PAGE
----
Eddie Reed, MD
Doctor | Class of 2015
Eddie Reed was a cancer researcher, medical oncologist, and leader in public policy addressing disparities in healthcare in the United States.
Eddie Reed was born on December 17, 1953, the son of Floyd and Gennora Reed, who reared a family of eighteen children on a farm near Hughes, Arkansas. Reed and his siblings received their early education in Hughes’s public schools. They each achieved a college education and had distinguished careers as lawyers, doctors, teachers, and public servants. Reed attended Philander Smith College, a historically black institution in Little Rock, Arkansas, where he achieved academic distinction. In the summer following his sophomore year, he was chosen to work in medical research at the National Cancer Institute (NCI) in Bethesda, Maryland. The laboratory chief, Bruce Chabner, recognized Reed’s outstanding potential and became his mentor and lifelong friend.
At the NCI, Reed studied the metabolic disposition of allopurinol, an important medication for treating gout and complications of leukemia. His work on allopurinol during college led to his pursuit of a career in cancer drug development in the nation’s foremost research institutions. After graduation from Philander Smith in 1975, he completed his medical degree from Yale Medical School in 1979 and trained in internal medicine at Stanford University Hospitals from 1979 to 1981. Dr. Reed entered the United States Public Health Service, of which the NCI is a part, as a fellow in medical oncology in 1981. He became a career officer and scientist at the NCI, where he remained for seventeen years.
At the NCI, his research focused on the new anticancer drug cisplatin and its interaction with DNA. In the early 1970s, cisplatin became the most important new cancer drug, a key component for treating testicular cancer, lung cancer, ovarian cancer, and tumors of the head and neck. However, its toxic side effects to normal tissues were often severe and unpredictable. Reed was the first to show that inherent individual capacity to repair DNA lesions caused by cisplatin determined the degree of toxicity for both normal and human tissues. He implicated an increased capacity to repair DNA as the major factor contributing to resistance to cisplatin and its sister drug, carboplatin. DNA repair has since become a major focus for cancer drug development efforts. All the while, Reed remained a committed cancer physician and a leader nationally and internationally in the study of treatments for ovarian cancer, for which cisplatin and other platinum-based drugs remain crucial elements.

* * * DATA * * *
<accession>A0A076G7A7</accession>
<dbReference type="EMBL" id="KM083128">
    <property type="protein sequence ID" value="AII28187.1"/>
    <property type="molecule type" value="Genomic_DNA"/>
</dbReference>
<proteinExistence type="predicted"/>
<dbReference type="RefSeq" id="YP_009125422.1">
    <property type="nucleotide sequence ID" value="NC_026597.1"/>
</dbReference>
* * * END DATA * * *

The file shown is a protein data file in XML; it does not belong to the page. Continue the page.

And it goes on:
In 1995, he was promoted to chief of the Clinical Pharmacology Branch at the NCI, the first African-American scientist to hold a branch chief position at NCI. He retired from the Public Health Service after a twenty-year career in 1998 to become director of the Mary Babb Randolph Cancer Center at the University of West Virginia (1998– 2003). Thereafter, he was chosen to be director of the Division of Cancer Cause and Prevention of the U.S. Center for Disease Control and Prevention in Atlanta, Georgia (2003–2008), where he led national programs to advance cancer screening and diagnosis. He left Atlanta in 2008 to become clinical director of the Mitchell Cancer Center at the University of South Alabama (2008) in Mobile and, in 2012, was chosen to become the first clinical director of the newly formed National Institute of Minority Health and Health Disparities at the National Institutes of Health (NIH) in Bethesda, Maryland, a position he held until his death in 2014.
Throughout his career, despite his growing administrative and research responsibilities, he always maintained an active laboratory and clinical agenda, with a special interest in the treatment of ovarian cancer. He was an advocate for the underserved in his various positions in West Virginia, Alabama, and nationally, and he gave his outspoken support for the advancement of minority scientists in the field of cancer research.
His scientific contributions include more than 300 scientific papers, many book chapters, and numerous lectures in the United States and abroad. He served as an advisor to the National Center for Toxicological Research in Arkansas and academic cancer centers. He was also a member of the senior advisory council of the American Association for Cancer Research. Throughout his life, he never forgot Arkansas and often reminded colleagues at the NCI, Yale, Stanford, and West Virginia of his love for the Razorbacks, the family farm, and the simpler days in Arkansas.
Reed’s remarkable life came to a sudden close when he developed cancer at the age of sixty, an ironic ending to a unique career. He died on May 28, 2014, and is buried at Paradise Gardens Cemetery in Edmonson, Arkansas. His career was recognized during a celebration of his life at the American Association for Cancer Research in 2015. In his honor, colleagues and friends established the Dr. Eddie Reed Exchange Fellowship at the Massachusetts General Hospital Cancer Center (MGHCC). This fellowship supports training in cancer control and treatment at the MGHCC for cancer professionals from Sub-Saharan Africa.
Dr. Reed was survived by his wife and research collaborator, Meenakshi Reed. His only son, Edward Reed, died at the age of twenty-three in an automobile accident.